Wednesday, 11 November
At the request of my daughters, today we spent some time at the cemetery unearthing and cleaning headstones of military veterans. Among the many we cleaned was my grandfather, Thomas Yates.
Thomas was an Army Veteran who parachuted into France on 5 June 1945. The day before D-Day. I have often wondered how he felt boarding the plane. Surrounded by scared men to his left and right, what was going through his mind as he shuffled to the door, jumped from the plan, and floated to the ground? He was wounded in the war but survived. His brother-in-law, Frances Connolly, drowned the following day, D-Day no less, during the invasion of Normandy.
My father served in the Army, as did his father, and my Uncle David (son of Thomas Yates) earned a Purple Heart in Vietnam.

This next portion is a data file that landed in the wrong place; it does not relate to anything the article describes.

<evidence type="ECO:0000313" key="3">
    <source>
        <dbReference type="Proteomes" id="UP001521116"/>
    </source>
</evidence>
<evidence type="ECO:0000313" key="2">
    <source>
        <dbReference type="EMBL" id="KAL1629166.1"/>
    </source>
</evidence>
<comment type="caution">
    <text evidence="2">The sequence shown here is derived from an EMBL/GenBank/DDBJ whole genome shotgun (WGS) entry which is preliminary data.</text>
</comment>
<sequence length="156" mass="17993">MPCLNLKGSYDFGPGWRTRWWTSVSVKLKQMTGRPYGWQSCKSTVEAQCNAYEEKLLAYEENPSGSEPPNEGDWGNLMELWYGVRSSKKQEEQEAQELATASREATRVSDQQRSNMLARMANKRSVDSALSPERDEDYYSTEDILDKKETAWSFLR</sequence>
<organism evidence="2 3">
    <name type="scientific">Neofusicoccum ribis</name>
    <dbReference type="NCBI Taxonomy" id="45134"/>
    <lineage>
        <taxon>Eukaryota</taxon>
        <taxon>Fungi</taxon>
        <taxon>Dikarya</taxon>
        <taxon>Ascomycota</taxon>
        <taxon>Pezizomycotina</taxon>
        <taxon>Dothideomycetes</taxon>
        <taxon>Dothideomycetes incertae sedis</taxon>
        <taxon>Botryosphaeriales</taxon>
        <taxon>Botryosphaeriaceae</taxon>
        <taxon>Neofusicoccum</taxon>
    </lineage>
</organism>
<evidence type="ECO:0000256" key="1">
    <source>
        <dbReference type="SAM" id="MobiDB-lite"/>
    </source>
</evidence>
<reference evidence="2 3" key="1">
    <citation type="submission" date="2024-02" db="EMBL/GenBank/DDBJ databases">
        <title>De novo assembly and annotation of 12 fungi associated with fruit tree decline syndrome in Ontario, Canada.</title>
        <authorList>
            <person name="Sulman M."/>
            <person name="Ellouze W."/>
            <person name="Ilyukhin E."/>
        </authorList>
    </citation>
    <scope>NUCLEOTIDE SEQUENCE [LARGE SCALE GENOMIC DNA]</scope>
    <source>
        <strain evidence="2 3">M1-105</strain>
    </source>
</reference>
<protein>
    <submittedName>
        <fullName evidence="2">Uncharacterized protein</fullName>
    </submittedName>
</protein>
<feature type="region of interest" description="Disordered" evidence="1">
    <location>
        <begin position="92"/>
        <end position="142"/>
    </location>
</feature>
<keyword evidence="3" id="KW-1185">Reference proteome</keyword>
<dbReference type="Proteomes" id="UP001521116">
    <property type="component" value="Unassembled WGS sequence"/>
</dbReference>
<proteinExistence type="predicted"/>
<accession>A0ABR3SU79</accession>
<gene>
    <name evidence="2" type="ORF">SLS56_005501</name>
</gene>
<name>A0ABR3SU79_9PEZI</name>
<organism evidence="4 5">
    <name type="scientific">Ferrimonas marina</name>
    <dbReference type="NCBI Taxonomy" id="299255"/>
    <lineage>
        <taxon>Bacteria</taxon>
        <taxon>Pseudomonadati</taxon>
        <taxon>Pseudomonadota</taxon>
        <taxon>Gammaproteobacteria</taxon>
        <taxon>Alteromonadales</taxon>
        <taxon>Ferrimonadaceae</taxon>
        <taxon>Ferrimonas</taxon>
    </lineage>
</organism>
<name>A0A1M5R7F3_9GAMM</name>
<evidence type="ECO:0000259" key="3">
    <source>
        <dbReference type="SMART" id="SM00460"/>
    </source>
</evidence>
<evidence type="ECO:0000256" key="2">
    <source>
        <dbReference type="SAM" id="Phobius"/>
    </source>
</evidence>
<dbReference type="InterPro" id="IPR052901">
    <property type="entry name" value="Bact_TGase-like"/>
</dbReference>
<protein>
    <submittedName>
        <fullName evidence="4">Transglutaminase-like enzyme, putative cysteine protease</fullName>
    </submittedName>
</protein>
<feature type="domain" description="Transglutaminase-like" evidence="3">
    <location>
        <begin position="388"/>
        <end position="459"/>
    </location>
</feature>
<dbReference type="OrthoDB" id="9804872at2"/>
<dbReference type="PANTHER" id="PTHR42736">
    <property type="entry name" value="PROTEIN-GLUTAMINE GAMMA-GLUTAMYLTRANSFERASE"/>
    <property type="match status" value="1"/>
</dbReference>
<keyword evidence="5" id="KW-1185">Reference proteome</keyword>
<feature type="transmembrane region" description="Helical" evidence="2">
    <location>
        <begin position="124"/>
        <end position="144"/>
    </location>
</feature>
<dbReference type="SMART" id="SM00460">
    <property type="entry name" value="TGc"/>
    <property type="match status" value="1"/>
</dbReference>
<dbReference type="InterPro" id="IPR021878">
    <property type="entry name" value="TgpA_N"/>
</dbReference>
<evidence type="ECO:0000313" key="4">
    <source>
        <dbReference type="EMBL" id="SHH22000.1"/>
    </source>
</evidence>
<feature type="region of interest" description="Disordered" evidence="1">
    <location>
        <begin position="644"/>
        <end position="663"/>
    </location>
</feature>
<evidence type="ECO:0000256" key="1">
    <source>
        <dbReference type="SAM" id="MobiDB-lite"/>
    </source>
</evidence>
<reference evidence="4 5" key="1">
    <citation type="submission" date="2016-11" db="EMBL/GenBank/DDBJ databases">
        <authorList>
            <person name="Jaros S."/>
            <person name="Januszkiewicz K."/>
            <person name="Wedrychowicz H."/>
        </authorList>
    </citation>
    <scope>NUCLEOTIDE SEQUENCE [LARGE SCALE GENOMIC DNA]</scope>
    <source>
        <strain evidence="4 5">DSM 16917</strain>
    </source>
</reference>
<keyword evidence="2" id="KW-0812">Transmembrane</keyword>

I was too young to thank my grandfathers for their service, and I never told my uncle that I was grateful and proud. Opportunities missed, so thank you, Henry, thank you, Tom, thank you, David, thank you, James. I am humbled by their service, and their sacrifice, along with all members of the armed forces, reminds me that my perceived hardships border on petty and pale in comparison. Even during the trials and tribulations of 2020.
A heartfelt thank you to all Veterans, and their families, for their sacrifice. It is not just about the men and women in uniform. Lest one forget the enormous sacrifice of all members of a military family.
Republicans and Democrats are more divided along ideological lines than at any point in my lifetime. Regardless of what side of the aisle you align yourself with politically, let us all unite in sharing our gratitude for our nation's Veterans.
The great Winston Churchill once said, "Never in the field of human conflict was so much owed by so many to so few." A fitting quote on 11 November.
Michael J. Mastrullo